To fix this, some people used this macro (or very similar, equivalent macros):

#define for if(0) {} else for

This changes the for loop into this:

if(0)
{
}
else
    for(int i = 0; ...)
    {
        ...
    }

This puts the for loop into an extra level of scope, so that any variables declared in the for loop will be out of scope afterwards, regardless of Visual C++'s bug. This makes sure that the same code compiles correctly consistently in both Visual C++ and standards-compliant compilers, and that incorrect code does not compile correctly consistently.

Also note that if the macro were instead defined as so:

// DO NOT USE
#define for if(1) for

Then although that would have the same effect for some simple code, it would suddenly cause the following code to be compiled incorrectly:

if(foo)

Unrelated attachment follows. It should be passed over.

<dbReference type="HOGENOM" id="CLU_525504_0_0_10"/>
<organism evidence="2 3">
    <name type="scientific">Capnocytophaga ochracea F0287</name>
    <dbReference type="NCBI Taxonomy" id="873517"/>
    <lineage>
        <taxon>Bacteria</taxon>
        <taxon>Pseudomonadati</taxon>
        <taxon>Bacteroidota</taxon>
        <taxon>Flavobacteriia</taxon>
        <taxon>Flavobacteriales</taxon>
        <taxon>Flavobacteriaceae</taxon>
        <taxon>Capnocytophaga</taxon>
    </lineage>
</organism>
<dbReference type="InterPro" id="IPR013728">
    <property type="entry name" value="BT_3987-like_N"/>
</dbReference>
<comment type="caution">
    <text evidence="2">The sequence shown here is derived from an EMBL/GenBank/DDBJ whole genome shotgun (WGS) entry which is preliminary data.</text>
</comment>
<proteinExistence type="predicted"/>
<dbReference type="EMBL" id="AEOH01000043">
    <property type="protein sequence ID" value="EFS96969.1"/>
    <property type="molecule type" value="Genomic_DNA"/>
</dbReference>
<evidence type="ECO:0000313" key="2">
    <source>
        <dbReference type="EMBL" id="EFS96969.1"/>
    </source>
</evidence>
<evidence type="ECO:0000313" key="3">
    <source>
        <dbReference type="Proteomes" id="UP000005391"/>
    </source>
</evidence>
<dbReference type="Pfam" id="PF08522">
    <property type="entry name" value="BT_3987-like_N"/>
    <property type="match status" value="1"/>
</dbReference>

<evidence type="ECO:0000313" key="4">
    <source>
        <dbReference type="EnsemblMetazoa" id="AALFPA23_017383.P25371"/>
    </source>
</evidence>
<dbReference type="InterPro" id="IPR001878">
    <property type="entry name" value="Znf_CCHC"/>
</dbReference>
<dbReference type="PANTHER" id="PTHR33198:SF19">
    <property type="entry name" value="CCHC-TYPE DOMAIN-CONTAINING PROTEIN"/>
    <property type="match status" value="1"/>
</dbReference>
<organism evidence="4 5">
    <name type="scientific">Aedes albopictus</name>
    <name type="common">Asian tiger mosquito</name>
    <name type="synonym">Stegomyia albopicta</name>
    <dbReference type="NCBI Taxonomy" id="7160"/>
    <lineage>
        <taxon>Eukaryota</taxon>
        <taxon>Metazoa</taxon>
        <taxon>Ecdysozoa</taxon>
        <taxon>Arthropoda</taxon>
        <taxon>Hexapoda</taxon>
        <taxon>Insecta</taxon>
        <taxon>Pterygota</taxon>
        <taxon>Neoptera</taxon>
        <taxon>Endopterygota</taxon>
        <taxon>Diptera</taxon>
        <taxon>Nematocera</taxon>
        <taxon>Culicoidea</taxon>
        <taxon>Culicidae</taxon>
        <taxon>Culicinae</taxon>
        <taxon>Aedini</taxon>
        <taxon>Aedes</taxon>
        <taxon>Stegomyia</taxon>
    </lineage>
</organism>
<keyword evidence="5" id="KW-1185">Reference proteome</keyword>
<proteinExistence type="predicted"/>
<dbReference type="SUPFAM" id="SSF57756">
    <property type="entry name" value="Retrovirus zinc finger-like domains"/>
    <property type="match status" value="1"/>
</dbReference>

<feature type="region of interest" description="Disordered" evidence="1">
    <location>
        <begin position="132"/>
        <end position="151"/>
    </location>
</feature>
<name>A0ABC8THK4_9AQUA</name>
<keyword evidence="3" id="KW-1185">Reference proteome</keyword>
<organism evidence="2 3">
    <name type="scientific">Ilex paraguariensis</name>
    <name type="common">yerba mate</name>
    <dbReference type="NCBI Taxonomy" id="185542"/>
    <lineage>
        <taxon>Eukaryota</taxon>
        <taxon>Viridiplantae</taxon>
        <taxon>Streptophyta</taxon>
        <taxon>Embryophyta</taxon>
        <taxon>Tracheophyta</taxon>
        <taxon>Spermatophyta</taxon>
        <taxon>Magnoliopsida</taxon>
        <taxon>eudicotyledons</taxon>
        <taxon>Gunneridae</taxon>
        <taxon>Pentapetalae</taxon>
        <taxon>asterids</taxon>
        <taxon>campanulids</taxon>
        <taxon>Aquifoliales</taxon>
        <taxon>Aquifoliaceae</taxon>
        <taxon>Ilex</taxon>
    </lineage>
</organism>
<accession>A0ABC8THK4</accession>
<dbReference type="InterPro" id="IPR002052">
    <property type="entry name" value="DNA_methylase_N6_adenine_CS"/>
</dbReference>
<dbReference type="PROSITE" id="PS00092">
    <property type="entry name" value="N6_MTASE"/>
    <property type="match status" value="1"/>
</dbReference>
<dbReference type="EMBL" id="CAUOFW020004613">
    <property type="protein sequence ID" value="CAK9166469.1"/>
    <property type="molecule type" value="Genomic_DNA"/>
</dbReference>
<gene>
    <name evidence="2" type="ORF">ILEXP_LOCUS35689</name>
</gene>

for(...)
    {
        ...
    }
else
    doSomething();

Because if you expand the macro, you get this:

if(foo)
    if(1)
        for(...)
        {
            ...
        }
    else
        doSomething();

And the else now matches up with the wrong if! So, the clever use of using if(0) {} else instead of if(1) avoids this problem.

As a final note, #define for if(0) {} else for does not cause infinite recursion, because the preprocessor will not recursively replace the macro which you are currently defining. It will only do one replacement in this case.

Sunday, June 13, 2021
 
rypskar
 
2

There is none. Alas, you have to type out the full type name.

Edit: 7 years after being posted, type inference for local variables (with var) was added in Java 10.

Edit: 6 years after being posted, to collect some of the comments from below:

  • The reason C# has the var keyword is because it's possible to have Types that have no name in .NET. Eg:

    var myData = new { a = 1, b = "2" };
    

    In this case, it would be impossible to give a proper type to myData. 6 years ago, this was impossible in Java (all Types had names, even if they were extremely verbose and unweildy). I do not know if this has changed in the mean time.